Forensics On Trial Analysis

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Forensics on trial describes the techniques that have been used in forensic science that have shown faults, or as NOVA’s “Forensics on Trial” stated, “there’s not enough science in forensic science.” There are many types of evidence that have to be analyzed, such as bite mark and foot print impressions, fingerprints, and many more. As types of evidence rise more techniques are required to analyze them, and the objective of “Forensics on Trial” is how to ensure a flawless system.
The part of forensics that is on trial is the science that does not seem to give enough results, which is most often the fault of human error. In order to fix this, there needs to be more concrete standards and procedures for analyzing techniques as stated in “Forensics
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The criminal justice system works together in many branches such as police, forensic scientists, and jurors. This was illustrated “Forensics on Trial” in the O.J. Simpson case, when police officers ruined evidence that could have incriminated O.J. and made it impossible to convict him. But forensic scientists themselves have also given forensic science a bad rap. For example, bite mark evidence can be very useful, but when Sabina Kulakowski from “Forensics on Trial” was examined for her bite marks the wrong person was convicted. The forensic scientist that examined her bite marks and noticed there was one hole in the bruise, and the man convicted was not just missing one tooth, but two. Therefore there should have been two missing parts in the bruise, but the forensic scientist inferred that the suspect moved his mouth which created only one hole. The inference that the forensic scientist made convicted an innocent man for the murder Sabina Kulakowski, and he spent twelve years in jail for a crime he did not commit. Forensic science needs more structured science behind it, and jurors need to realize that any science relies on human discretion which is not foolproof.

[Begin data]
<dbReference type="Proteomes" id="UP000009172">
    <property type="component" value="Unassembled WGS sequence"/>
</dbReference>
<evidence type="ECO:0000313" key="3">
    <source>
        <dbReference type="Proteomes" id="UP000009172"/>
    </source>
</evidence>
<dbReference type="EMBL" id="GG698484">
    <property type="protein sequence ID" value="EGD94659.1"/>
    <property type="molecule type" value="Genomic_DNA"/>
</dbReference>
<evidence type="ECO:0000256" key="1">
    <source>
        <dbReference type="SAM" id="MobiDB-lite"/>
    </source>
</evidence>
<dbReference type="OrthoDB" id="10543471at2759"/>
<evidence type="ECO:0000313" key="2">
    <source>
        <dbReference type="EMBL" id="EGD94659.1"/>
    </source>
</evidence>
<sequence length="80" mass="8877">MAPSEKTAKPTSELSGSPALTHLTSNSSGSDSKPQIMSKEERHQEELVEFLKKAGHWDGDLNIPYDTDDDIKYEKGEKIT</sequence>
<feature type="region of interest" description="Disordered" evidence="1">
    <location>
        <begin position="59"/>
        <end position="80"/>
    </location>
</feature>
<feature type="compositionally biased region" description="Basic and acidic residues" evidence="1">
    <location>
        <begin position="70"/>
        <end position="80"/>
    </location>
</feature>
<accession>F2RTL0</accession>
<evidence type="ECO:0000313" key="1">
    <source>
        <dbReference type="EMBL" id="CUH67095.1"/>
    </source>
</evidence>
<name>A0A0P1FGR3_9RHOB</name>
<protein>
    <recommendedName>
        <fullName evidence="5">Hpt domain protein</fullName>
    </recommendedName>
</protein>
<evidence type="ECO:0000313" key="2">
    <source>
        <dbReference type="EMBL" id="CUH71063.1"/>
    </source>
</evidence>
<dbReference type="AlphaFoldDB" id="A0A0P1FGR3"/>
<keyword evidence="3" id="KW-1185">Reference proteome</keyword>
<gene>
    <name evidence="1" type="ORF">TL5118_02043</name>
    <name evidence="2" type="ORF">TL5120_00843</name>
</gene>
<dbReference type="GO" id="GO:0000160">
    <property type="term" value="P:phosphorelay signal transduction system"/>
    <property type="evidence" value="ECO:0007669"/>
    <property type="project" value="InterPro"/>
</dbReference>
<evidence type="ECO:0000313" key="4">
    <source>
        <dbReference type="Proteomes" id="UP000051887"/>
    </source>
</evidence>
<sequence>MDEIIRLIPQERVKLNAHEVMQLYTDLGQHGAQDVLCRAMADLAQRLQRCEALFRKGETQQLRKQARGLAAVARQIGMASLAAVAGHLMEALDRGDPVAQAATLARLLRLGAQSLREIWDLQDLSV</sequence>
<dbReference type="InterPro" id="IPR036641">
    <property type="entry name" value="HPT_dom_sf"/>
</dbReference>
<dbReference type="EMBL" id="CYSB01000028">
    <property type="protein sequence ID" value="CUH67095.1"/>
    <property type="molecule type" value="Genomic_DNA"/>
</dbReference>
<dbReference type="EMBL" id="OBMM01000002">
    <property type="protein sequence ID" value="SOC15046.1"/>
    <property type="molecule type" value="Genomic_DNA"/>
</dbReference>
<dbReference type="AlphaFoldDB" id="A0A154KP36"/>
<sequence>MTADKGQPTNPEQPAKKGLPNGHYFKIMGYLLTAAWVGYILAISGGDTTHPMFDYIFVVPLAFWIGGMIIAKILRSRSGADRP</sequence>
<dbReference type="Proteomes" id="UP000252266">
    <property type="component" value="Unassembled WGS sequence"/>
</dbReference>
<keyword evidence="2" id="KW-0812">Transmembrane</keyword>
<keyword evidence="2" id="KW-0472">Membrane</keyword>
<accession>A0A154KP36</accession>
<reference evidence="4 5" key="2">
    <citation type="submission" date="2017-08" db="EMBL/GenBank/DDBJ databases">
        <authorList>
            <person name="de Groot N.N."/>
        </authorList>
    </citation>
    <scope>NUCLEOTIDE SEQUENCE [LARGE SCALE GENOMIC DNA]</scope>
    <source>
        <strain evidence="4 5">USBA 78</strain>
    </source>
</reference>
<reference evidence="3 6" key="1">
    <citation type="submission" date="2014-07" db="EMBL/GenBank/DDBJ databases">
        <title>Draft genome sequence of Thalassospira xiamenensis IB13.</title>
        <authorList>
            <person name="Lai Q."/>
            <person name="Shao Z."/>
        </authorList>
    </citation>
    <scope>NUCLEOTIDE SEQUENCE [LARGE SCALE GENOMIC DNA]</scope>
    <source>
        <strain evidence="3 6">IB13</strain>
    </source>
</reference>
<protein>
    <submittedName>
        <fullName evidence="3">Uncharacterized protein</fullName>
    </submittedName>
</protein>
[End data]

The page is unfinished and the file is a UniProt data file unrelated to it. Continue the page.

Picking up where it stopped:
The forensic system could always use new techniques and improvements, but the science behind forensics is not the problem, it is the human error behind it. We need stronger standards for the analysis of evidence or an accreditation process. For example, as “Forensics on Trial” stated, “Forensic science bite mark evidence is more of an art than it is a

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